As we celebrated Umuganura in Rwanda, on Friday, my little sister Juliet, in the oil rich district of Hoima in mid-western Uganda was harassing me with calls; I knew what she wanted and decided I would return her call after the communal feasting in my hamlet of Niboye, Kicukiro.
Juliet’s story is rather amusing. As a kid, she was enemies with the hoe and soil and would huff throughout the day when we had to put-in the mandatory service on the farm every Saturday; often times, she would feign sickness just to avoid serving time on the farm.
But then adulthood applied its own changes and today, if the Juliet of 2018 met the one of 2000, the two would stare at each other with the unfriendly cold eyes of strangers. That is how much she has been transformed over the years. It is something I always tease her about.
So, that is how, earlier this year, Juliet pushed me into planting maize on part of our old man’s sprawling piece of land located about ten miles East of Hoima Municipality, on the footnotesof a famous hill known as ‘Musaija Mukuru’ (Old Man). The soil there is very fertile.
“Ken, you can make a lot of money, besides, you don’t have to stress as I will be here supervising the works on your behalf,” she cajoled. I gave in and signed off the venture.
On her advice, I decided to plant four acres of maize and I quickly set aside a small portion of my salary (which would translate into a reasonable amount after exchange into the shilling) to facilitate the works on the farm.
The labour is cheap. For Rwf 20,000 you get two pairs of men clearing an acre of thicket full of towering reeds and thick undergrowth. I wired Rwf 100,000 for Juliet to commission workers on the project.
A lot was going on at work so I wasn’t so much in my element. But it gave me pleasure in my heart to know that, finally, I was becoming a farmer; colleagues noticed a fresh wave of swag in my walk.
Normally, that meant I had a brilliant idea up my sleeve. When an idea excites you, it is easy to infect others with the excitement and their buy-in, ultimately. Oh! How I miss that life.
Anyway, I had so much energy that I would take the stairs to the 2nd, 3rd and 5th floors to attend meetings or get my marketing communication memos signed off by my principals.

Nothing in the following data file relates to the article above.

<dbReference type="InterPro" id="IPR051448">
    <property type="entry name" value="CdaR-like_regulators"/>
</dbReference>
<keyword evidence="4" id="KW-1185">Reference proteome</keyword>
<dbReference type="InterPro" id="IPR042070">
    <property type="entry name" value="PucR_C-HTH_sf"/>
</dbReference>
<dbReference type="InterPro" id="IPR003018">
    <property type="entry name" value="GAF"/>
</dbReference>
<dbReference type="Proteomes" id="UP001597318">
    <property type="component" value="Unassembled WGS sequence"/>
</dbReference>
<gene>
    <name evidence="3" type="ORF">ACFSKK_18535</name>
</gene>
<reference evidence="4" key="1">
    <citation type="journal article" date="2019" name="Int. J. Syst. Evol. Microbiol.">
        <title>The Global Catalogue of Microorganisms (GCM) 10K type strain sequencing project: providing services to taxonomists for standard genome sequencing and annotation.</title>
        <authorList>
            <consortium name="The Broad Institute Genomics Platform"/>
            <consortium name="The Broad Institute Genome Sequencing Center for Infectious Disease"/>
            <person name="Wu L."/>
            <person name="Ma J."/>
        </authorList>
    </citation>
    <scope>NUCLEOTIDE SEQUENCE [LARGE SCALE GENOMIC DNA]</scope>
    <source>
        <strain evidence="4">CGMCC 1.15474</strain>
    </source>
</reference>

I didn’t hesitate to explain the source of my positive smugness whenever curious colleagues asked; I would proudly tell-away, tales of my newfound love for farming, blablabla.
Honestly, I was proud of myself and I made some of my colleagues feel somehow jealous of what I was doing, some started looking at 20 Heineken bottles in terms of an acre of a maize garden.
But on Friday…this past Friday, I wasn’t the proud wannabe farmer that I was in February. At Niboye, the communal feasting was winding down, I trudged out of the hall to find a quiet corner where I could return Juliet’s call…reluctantly.
Me: Yes, Juliet, how are you? Sorry I missed your calls I was in a community meeting…
Juliet: It is alright. Ken, I needed to remind you about the maize. They’re all dry and ready for harvest. I have booked the men to do the work and we need at least Ugsh120,000 (Rwf30,000)…
Me: That is okay. Will find the money and send it tomorrow. By the way how much is a kilogram of maize at the current market price?
Juliet: Ken, I know this will break your heart but I must answer your question. A kilo is between 150 and 200 shillings (Rwf50) at the moment because there is so much maize out here…
Well, that truly broke my heart. It is not my first heartbreak of the year. But the Kabalega trace in me keeps saying, ‘conquer or die, conquer or die’ and it has become a permanent rhyme in my head, lately. I don’t want to die, yet. So, I must conquer. But it appears, not on the farm!
It is my first season. The soils have done their part, rewarding me with a handsome harvest. But I am not alone. Everyone has maize. So, the markets have reacted. Supply is high. Demand is high too but the price is down because there is surplus supply. The farmer must pay the price.
“In total we need 300,000 shillings to harvest and sort the maize,” Juliet told me. But at Rwf50 per kilo, that means I am to invest more than I expect to earn from the entire harvest.
If my garden was in Rwanda, I would have benefited from the government nationwide storage facilities where bumper harvest is kept for when the prices normalise.
The views expressed in this article are of the author.